While Israel prides itself on a thriving high-tech industry and is home to many blockchain-related startups that export their goods and services, doing business locally with cryptocurrencies is an exercise in futility.
The difficulties began with a decision by the Israeli tax authorities in 2017 to define cryptocurrencies as "assets." That decision, which was designed to increase short-term tax revenue, has single-handedly killed any prospect of ever developing a viable cryptocurrency industry in the country.
The “asset” definition – made all the more absurd by the widely used Hebrew term for cryptocurrency, “מטבע דיגיטלי,” meaning "currency" – also failed to provide any serious reporting guidelines. Businesses and private individuals dealing with crypto face an unpredictable tax exposure composed of a toxic mix of a capital gains tax (25%), income tax (up to 50%), value added tax (17%), corporate tax (23%), high revenue tax (3% on top) and who knows what else depending on the whims of the tax collectors.
According to the tax authorities, trading crypto to crypto using a bot on a decentralized exchange is considered a barter deal, like exchanging milk for eggs between farmers, and is taxed the same way. This implies some draconian reporting rules (that of course nobody ever follows) and an unknown tax exposure for years to come. Good luck trying to report cryptocurrency exchange transactions to your local tax office using forms designed in the 1980s. You did not report? You might be exposed to unspecified criminal charges.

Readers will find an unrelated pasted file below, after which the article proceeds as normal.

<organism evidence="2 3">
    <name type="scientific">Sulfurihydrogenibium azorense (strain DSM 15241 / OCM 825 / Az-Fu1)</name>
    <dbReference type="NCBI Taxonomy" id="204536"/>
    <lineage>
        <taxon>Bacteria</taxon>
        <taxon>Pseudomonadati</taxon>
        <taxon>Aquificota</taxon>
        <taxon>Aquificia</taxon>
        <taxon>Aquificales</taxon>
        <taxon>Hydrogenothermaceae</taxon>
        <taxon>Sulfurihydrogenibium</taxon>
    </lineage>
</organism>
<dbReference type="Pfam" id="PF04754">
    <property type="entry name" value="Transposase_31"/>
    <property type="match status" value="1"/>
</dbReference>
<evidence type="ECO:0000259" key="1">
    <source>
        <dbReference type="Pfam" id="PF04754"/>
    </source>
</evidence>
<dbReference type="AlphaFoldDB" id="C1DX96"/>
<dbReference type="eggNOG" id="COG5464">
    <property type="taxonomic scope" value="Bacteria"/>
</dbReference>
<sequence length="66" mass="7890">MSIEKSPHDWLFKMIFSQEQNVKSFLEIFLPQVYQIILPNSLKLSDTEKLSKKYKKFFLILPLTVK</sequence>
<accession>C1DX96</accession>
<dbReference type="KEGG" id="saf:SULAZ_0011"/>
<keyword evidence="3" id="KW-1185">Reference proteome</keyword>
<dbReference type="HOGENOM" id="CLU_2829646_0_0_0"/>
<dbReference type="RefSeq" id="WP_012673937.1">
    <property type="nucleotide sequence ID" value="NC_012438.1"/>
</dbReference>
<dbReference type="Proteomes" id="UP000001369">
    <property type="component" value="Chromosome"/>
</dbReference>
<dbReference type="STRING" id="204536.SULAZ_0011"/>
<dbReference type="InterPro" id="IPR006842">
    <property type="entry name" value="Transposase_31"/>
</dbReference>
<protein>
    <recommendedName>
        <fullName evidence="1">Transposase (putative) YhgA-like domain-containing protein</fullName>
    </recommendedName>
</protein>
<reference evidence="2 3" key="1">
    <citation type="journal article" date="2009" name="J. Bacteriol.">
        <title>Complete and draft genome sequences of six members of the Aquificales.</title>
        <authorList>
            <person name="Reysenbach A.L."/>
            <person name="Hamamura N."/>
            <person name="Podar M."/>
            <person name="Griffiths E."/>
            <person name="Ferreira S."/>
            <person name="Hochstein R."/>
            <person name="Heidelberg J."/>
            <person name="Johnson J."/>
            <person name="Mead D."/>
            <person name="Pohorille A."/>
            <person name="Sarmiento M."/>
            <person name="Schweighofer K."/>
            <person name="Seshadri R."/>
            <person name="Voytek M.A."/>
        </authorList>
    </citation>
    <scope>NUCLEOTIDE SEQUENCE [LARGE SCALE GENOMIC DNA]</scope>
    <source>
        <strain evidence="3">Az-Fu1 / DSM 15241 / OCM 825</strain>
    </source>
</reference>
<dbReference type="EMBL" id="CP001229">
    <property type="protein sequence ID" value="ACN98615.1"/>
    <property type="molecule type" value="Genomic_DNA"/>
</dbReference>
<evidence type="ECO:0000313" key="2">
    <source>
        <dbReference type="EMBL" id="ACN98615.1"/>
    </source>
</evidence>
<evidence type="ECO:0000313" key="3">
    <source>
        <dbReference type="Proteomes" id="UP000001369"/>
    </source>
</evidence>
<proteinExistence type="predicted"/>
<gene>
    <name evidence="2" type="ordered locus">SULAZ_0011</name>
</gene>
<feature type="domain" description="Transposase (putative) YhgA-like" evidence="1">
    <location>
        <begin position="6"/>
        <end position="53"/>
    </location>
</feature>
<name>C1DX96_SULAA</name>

Then there are the anti-money-laundering (AML) regulations that cast a wide net around anything related to crypto with very little risk management. Software companies and drug cartels alike are suspect until proven innocent. A dysfunctional government keeps hundreds of fintech companies in limbo for years by not approving their AML procedures.
Further muddying the waters, the Israeli banking sector monopoly strictly refuses to deal with cryptocurrencies or accept fiat funds from crypto exchanges. Some even refuse to accept salaries paid by foreign blockchain companies to their Israeli contractors. It seems like bankers, perhaps viewing crypto as a competition, enjoy making the lives of anyone dealing with crypto miserable.
Considering our tax burdens, we might expect something from the state. But law enforcement entities provide very little security and support for cryptocurrency holders or the poor fellows who got scammed or suffered a ransom attack, or both. While Israel does have agencies dedicated to cybercrime, these agents are more concerned with fighting terrorism and seem to be ineffective with helping small businesses and individuals. Typically, if you're hacked, you will be directed to the local police station to file a complaint and never hear back.
In a country like Israel where democracy and civil rights are constantly under pressure, you would expect the media to understand the potential and power of blockchain technology and decentralization. Alas, most media mentions focus on cryptocurrency prices, scams and scandals, which this industry (unfortunately) provides on a daily basis.
Consider operating a blockchain or crypto business in Israel? Take my friendly advice and head somewhere else.
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